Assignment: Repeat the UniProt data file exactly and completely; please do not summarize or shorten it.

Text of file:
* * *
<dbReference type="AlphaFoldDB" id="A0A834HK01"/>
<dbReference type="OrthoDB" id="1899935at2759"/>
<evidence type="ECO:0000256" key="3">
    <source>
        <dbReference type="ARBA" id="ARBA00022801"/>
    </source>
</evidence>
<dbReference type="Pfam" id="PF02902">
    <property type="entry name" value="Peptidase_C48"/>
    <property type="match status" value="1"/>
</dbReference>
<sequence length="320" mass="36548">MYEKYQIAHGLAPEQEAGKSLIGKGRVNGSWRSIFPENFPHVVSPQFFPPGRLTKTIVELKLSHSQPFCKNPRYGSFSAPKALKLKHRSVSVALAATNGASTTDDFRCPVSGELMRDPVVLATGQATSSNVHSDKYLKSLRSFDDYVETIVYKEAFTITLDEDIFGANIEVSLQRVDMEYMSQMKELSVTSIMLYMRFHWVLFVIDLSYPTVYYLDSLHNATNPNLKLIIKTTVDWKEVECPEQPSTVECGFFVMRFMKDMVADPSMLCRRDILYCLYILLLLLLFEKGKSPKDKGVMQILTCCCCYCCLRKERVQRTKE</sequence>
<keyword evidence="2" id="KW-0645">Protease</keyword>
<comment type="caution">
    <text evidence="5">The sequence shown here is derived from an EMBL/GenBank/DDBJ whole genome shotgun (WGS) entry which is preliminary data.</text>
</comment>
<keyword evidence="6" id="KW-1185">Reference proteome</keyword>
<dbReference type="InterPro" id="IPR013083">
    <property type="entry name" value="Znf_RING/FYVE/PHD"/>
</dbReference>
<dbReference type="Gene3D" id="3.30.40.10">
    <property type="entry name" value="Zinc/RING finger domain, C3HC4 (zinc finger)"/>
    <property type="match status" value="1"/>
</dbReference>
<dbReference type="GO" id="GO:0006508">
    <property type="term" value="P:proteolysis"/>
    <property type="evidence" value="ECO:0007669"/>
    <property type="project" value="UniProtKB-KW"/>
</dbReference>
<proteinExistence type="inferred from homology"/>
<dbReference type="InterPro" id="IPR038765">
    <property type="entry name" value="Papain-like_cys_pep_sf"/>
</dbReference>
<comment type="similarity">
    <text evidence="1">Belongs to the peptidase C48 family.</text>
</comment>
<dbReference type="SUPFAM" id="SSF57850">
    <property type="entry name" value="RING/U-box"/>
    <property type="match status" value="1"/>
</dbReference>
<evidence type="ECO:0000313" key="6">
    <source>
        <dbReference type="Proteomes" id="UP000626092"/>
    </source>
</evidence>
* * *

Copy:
<dbReference type="AlphaFoldDB" id="A0A834HK01"/>
<dbReference type="OrthoDB" id="1899935at2759"/>
<evidence type="ECO:0000256" key="3">
    <source>
        <dbReference type="ARBA" id="ARBA00022801"/>
    </source>
</evidence>
<dbReference type="Pfam" id="PF02902">
    <property type="entry name" value="Peptidase_C48"/>
    <property type="match status" value="1"/>
</dbReference>
<sequence length="320" mass="36548">MYEKYQIAHGLAPEQEAGKSLIGKGRVNGSWRSIFPENFPHVVSPQFFPPGRLTKTIVELKLSHSQPFCKNPRYGSFSAPKALKLKHRSVSVALAATNGASTTDDFRCPVSGELMRDPVVLATGQATSSNVHSDKYLKSLRSFDDYVETIVYKEAFTITLDEDIFGANIEVSLQRVDMEYMSQMKELSVTSIMLYMRFHWVLFVIDLSYPTVYYLDSLHNATNPNLKLIIKTTVDWKEVECPEQPSTVECGFFVMRFMKDMVADPSMLCRRDILYCLYILLLLLLFEKGKSPKDKGVMQILTCCCCYCCLRKERVQRTKE</sequence>
<keyword evidence="2" id="KW-0645">Protease</keyword>
<comment type="caution">
    <text evidence="5">The sequence shown here is derived from an EMBL/GenBank/DDBJ whole genome shotgun (WGS) entry which is preliminary data.</text>
</comment>
<keyword evidence="6" id="KW-1185">Reference proteome</keyword>
<dbReference type="InterPro" id="IPR013083">
    <property type="entry name" value="Znf_RING/FYVE/PHD"/>
</dbReference>
<dbReference type="Gene3D" id="3.30.40.10">
    <property type="entry name" value="Zinc/RING finger domain, C3HC4 (zinc finger)"/>
    <property type="match status" value="1"/>
</dbReference>
<dbReference type="GO" id="GO:0006508">
    <property type="term" value="P:proteolysis"/>
    <property type="evidence" value="ECO:0007669"/>
    <property type="project" value="UniProtKB-KW"/>
</dbReference>
<proteinExistence type="inferred from homology"/>
<dbReference type="InterPro" id="IPR038765">
    <property type="entry name" value="Papain-like_cys_pep_sf"/>
</dbReference>
<comment type="similarity">
    <text evidence="1">Belongs to the peptidase C48 family.</text>
</comment>
<dbReference type="SUPFAM" id="SSF57850">
    <property type="entry name" value="RING/U-box"/>
    <property type="match status" value="1"/>
</dbReference>
<evidence type="ECO:0000313" key="6">
    <source>
        <dbReference type="Proteomes" id="UP000626092"/>
    </source>
</evidence>